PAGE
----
So far, SpaceX has only launched 0.14 percent of its total planned Starlink constellation, but plans to launch every two weeks to increase the number of Starlink satellites orbiting Earth to approximately 1,500 by the end of 2020. With thousands more satellites on the way, the risk of more events like this last night in Chile is growing.

SpaceX, for its part, says it is taking action to address the concerns of the astronomical community. It is said that future Starlink satellites will be painted black to reduce their reflectivity, although it is not believed to have been done for this latest batch – while the glitter of the large solar panels on each satellite is still a problem.

The company has also stated that it could manipulate its constellation to create loopholes and account for "sensitive" astronomical observations. "These ideas are great on paper, but until you really have the satellites up there, people probably will not appreciate how bad it can be," says Johnson.

Last night's observations for the DELVE survey are not irreparably ruined, and hopefully the affected exposure can be addressed. But the implications where we could go are far-reaching. Without laws or regulations protecting astronomy, many are worried about the future.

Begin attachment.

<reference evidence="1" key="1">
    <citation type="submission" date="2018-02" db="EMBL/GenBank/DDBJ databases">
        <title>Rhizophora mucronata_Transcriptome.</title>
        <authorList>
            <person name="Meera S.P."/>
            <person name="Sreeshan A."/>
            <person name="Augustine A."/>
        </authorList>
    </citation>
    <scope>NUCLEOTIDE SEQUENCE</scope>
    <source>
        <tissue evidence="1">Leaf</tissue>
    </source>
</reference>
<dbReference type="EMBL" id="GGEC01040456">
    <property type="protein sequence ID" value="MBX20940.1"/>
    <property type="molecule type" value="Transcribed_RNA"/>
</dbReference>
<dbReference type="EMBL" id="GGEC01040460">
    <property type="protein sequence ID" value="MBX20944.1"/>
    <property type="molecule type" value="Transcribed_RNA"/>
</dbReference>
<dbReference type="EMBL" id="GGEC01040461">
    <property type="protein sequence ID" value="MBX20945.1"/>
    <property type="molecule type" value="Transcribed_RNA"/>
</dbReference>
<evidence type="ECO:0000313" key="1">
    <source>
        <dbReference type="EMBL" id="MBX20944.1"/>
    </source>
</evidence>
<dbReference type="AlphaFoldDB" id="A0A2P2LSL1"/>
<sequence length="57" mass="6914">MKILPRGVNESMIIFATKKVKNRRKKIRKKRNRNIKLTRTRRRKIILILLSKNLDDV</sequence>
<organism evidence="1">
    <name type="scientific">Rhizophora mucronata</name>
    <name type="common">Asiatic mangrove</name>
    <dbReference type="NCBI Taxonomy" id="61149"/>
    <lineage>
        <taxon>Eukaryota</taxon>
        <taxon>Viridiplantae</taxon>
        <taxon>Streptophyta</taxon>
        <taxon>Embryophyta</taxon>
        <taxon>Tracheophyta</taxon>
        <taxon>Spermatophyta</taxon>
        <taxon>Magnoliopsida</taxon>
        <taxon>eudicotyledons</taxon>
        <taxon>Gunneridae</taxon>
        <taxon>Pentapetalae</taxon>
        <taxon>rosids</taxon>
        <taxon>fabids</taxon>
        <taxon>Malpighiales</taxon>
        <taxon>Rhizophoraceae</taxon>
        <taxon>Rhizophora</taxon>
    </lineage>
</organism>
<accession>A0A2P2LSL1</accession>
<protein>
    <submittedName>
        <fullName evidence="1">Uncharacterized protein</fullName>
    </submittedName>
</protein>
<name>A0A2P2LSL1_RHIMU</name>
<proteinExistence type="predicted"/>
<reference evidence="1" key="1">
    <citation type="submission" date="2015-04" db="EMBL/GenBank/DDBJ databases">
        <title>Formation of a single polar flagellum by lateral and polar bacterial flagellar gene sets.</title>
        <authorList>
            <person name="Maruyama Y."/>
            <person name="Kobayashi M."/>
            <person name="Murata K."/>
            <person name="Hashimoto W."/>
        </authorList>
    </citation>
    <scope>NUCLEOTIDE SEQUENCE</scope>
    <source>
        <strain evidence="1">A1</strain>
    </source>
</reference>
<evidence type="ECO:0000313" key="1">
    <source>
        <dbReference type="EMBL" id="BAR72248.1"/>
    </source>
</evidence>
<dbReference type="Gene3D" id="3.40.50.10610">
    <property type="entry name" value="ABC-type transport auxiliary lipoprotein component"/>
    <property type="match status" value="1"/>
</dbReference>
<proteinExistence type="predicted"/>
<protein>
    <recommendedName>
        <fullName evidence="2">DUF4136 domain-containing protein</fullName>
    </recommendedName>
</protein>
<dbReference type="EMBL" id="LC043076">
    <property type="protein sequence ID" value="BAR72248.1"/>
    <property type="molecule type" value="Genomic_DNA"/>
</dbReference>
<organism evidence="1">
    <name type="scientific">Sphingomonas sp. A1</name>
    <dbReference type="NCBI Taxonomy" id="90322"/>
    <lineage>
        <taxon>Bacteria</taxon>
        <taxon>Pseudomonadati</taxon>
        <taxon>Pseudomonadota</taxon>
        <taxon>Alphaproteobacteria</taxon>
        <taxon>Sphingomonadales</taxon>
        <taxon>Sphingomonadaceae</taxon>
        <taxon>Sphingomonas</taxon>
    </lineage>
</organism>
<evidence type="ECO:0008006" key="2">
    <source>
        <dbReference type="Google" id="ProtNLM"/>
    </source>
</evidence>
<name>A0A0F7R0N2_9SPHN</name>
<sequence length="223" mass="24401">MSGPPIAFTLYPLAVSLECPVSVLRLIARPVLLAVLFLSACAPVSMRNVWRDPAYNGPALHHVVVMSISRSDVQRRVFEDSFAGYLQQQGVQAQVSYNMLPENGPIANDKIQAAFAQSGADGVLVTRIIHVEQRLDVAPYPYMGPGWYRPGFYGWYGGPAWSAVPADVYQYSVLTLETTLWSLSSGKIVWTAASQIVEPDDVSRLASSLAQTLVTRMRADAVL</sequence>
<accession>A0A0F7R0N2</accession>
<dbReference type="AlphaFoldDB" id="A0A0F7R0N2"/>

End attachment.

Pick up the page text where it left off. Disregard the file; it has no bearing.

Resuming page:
"Losing five minutes is not that bad," says Johnson. "But if we go to a future where you end up losing 30 to 60 minutes, that would be a significant part of our observation time through the night."

"Every minute is valuable. [194559008]>

In In the early hours of today, Monday, November 18, two astronomers were checking in with their remote-controlled telescope in Chile, expecting images of distant stars and galaxies, instead seeing a train of SpaceX satellites crossing the night sky, a worrying sign of what

"See all these stripes," says Cliff Johnson of Northwestern University in Chicago, one of the two astronomers. "We put two and two together and it was as if it were the train of all Starlink satellites would be. "

Starlink is the upcoming mega-constellation of SpaceX with up to 42,000 satellites transmitting high-speed Internet around the world With its competitors such as OneWeb and Amazon, the benefits of providing the Internet are advertised for everyone, including the estimated three billion without Internet access.